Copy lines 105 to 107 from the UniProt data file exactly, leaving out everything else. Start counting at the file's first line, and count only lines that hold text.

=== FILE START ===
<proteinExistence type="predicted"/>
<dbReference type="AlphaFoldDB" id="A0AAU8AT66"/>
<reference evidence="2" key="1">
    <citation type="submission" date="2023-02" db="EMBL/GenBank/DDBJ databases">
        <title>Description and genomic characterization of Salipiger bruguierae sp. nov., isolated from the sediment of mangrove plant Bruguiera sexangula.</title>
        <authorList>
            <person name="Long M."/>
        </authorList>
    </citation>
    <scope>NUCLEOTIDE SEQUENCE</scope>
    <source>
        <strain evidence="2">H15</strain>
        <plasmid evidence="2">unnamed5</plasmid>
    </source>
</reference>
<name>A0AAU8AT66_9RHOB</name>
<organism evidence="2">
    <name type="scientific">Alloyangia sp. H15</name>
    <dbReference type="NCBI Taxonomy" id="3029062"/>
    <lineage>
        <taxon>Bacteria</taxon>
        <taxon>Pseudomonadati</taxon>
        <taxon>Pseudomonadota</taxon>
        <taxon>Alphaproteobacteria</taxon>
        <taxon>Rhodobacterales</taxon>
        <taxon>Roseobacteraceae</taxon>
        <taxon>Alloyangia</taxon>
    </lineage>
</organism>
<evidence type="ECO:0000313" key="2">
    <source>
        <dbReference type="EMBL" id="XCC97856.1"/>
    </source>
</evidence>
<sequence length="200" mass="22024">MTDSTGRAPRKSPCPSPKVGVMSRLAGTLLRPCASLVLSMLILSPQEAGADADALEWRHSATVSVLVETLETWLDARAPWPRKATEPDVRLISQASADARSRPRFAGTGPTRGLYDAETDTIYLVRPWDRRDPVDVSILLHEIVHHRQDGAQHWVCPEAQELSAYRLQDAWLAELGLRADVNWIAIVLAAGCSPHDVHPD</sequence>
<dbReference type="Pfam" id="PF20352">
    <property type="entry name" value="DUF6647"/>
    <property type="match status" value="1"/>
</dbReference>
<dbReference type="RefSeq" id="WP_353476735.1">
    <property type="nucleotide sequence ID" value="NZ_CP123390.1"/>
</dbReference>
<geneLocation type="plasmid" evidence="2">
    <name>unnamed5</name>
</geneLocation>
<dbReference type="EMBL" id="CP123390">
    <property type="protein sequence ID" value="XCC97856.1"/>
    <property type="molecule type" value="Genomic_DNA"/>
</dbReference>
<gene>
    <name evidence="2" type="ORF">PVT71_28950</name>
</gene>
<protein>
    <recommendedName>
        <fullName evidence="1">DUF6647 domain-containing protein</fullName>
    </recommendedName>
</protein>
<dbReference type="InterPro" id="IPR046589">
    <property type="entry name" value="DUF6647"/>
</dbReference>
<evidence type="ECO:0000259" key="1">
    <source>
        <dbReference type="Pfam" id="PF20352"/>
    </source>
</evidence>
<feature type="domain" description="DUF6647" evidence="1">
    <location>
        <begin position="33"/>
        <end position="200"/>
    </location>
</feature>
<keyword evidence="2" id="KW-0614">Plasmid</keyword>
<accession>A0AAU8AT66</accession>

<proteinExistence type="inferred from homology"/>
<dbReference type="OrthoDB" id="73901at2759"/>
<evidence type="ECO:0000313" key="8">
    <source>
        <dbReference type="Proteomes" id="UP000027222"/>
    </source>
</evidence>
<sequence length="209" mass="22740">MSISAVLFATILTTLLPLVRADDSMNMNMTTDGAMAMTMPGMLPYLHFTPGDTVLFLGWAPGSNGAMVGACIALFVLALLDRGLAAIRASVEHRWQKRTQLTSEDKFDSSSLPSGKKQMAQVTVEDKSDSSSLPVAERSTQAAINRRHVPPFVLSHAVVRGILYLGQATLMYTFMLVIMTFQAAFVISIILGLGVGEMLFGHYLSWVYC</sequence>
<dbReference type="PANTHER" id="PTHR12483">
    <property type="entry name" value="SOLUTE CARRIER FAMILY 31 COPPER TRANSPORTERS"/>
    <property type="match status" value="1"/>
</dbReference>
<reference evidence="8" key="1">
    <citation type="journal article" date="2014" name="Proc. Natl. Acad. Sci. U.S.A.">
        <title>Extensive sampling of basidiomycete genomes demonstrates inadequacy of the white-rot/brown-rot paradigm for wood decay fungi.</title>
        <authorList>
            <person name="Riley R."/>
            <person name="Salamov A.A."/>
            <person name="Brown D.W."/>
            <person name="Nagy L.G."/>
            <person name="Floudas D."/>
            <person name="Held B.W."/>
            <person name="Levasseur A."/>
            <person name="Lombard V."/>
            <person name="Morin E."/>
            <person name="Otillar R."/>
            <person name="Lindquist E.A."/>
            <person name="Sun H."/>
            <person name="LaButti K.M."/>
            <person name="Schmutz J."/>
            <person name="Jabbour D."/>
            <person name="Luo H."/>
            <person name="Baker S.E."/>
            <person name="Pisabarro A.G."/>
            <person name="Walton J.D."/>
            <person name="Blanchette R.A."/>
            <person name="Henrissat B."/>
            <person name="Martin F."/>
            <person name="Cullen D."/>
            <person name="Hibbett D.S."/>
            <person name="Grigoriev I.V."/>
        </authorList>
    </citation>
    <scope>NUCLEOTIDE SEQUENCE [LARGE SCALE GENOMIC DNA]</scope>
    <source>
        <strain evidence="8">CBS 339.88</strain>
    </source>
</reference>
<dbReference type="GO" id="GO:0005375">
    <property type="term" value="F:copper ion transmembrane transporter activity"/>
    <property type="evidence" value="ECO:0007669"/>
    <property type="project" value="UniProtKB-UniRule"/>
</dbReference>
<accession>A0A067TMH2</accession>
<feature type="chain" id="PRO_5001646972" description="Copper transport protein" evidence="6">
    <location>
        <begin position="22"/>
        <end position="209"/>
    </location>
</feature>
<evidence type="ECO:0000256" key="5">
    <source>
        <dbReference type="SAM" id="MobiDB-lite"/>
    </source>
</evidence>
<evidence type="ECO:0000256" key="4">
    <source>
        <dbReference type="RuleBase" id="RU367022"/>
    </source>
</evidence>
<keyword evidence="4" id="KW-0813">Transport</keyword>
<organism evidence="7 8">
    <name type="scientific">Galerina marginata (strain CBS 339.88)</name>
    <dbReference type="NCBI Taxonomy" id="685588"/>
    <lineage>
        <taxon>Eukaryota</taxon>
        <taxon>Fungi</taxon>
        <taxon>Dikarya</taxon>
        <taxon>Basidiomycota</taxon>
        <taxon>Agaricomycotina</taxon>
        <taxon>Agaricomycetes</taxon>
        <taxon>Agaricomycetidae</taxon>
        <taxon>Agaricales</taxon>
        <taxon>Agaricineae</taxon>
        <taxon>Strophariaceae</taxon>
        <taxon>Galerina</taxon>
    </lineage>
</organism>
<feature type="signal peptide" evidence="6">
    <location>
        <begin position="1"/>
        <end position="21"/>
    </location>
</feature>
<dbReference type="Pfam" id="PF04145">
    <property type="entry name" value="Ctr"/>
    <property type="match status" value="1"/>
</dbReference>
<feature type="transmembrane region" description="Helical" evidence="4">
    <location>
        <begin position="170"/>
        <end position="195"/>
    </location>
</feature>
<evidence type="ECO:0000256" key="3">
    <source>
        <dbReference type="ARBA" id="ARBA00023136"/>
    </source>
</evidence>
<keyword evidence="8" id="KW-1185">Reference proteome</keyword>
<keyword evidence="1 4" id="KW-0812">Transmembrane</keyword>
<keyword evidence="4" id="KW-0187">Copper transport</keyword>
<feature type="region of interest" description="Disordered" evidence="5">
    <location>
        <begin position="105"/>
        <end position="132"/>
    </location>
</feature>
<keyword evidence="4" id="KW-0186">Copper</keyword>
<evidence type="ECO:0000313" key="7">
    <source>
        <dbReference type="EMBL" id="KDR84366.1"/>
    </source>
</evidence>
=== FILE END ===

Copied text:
            <person name="Luo H."/>
            <person name="Baker S.E."/>
            <person name="Pisabarro A.G."/>